Feb 2, 2002

The contribution of early traumatic events to schizophrenia in some patients: a traumagenic neurodevelopmental model

J ReadJ Connolly


The current diathesis-stress model of schizophrenia proposes that a genetic deficit creates a predisposing vulnerability in the form of oversenstivity to stress. This model positions all psychosocial events on the stress side of the diathesis-stress equation. As an example of hypotheses that emerge when consideration is given to repositioning adverse life events as potential contributors to the diathesis, this article examines one possible explanation for the high prevalence of child abuse found in adults diagnosed schizophrenic. A traumagenic neurodevelopmental (TN) model of schizophrenia is presented, documenting the similarities between the effects of traumatic events on the developing brain and the biological abnormalities found in persons diagnosed with schizophrenia, including overreactivity of the hypothalamic-pituitary-adrenal (HPA) axis; dopamine, norepinephrine, and serotonin abnormalities; and structural changes to the brain such as hippocampal damage, cerebral atrophy, ventricular enlargement, and reversed cerebral asymmetry. The TN model offers potential explanations for other findings in schizophrenia research beyond oversensitivity to stress, including cognitive impairment, pathways to positive and negative sympt...Continue Reading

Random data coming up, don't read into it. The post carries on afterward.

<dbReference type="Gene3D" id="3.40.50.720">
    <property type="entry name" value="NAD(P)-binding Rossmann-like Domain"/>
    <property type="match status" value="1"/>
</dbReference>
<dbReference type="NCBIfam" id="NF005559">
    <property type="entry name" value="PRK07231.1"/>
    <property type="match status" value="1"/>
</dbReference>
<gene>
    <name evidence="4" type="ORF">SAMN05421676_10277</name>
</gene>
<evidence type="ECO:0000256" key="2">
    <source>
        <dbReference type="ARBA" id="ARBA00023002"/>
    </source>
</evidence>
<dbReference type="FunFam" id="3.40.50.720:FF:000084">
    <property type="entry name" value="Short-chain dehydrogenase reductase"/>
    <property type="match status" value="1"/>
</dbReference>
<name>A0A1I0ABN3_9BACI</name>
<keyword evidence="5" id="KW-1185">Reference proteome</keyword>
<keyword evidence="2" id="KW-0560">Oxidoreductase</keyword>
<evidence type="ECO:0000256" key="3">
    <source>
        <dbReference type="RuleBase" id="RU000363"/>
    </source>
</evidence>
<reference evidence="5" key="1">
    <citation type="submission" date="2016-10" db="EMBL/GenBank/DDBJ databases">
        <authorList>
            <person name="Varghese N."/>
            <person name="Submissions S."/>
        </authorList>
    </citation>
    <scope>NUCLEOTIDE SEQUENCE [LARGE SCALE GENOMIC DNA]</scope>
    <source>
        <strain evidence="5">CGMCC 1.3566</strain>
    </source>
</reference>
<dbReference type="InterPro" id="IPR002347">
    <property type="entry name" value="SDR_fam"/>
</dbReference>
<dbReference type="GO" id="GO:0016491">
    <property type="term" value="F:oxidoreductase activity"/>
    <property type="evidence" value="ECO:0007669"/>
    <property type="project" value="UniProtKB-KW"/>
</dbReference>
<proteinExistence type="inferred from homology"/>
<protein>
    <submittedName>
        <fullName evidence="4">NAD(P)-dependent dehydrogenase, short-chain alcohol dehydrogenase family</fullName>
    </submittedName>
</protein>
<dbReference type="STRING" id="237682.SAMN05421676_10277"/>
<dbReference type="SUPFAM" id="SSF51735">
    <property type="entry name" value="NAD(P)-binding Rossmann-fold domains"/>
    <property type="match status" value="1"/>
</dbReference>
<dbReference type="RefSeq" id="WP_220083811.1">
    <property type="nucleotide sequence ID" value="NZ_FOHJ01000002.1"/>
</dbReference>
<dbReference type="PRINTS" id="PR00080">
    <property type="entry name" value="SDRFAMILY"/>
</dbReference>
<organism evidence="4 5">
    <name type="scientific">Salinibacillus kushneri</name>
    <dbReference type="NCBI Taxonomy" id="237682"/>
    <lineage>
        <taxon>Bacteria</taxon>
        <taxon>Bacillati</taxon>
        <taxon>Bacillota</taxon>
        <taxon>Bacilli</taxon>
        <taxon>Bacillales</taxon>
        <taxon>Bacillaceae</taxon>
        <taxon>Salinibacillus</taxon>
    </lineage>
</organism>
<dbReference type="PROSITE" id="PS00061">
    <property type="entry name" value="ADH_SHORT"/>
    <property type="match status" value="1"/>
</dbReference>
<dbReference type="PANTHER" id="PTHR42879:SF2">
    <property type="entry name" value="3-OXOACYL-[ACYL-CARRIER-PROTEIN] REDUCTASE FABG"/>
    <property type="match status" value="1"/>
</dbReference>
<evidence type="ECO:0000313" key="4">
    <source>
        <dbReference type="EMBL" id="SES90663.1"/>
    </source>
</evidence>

Mentioned in this Paper

Hypothalamo-Hypophyseal System
Norepinephrine, (+, -)-Isomer
Serotonin Syndrome
Delayed Onset Post-Traumatic Stress Disorder
Pituitary-Adrenal System
Age Factors

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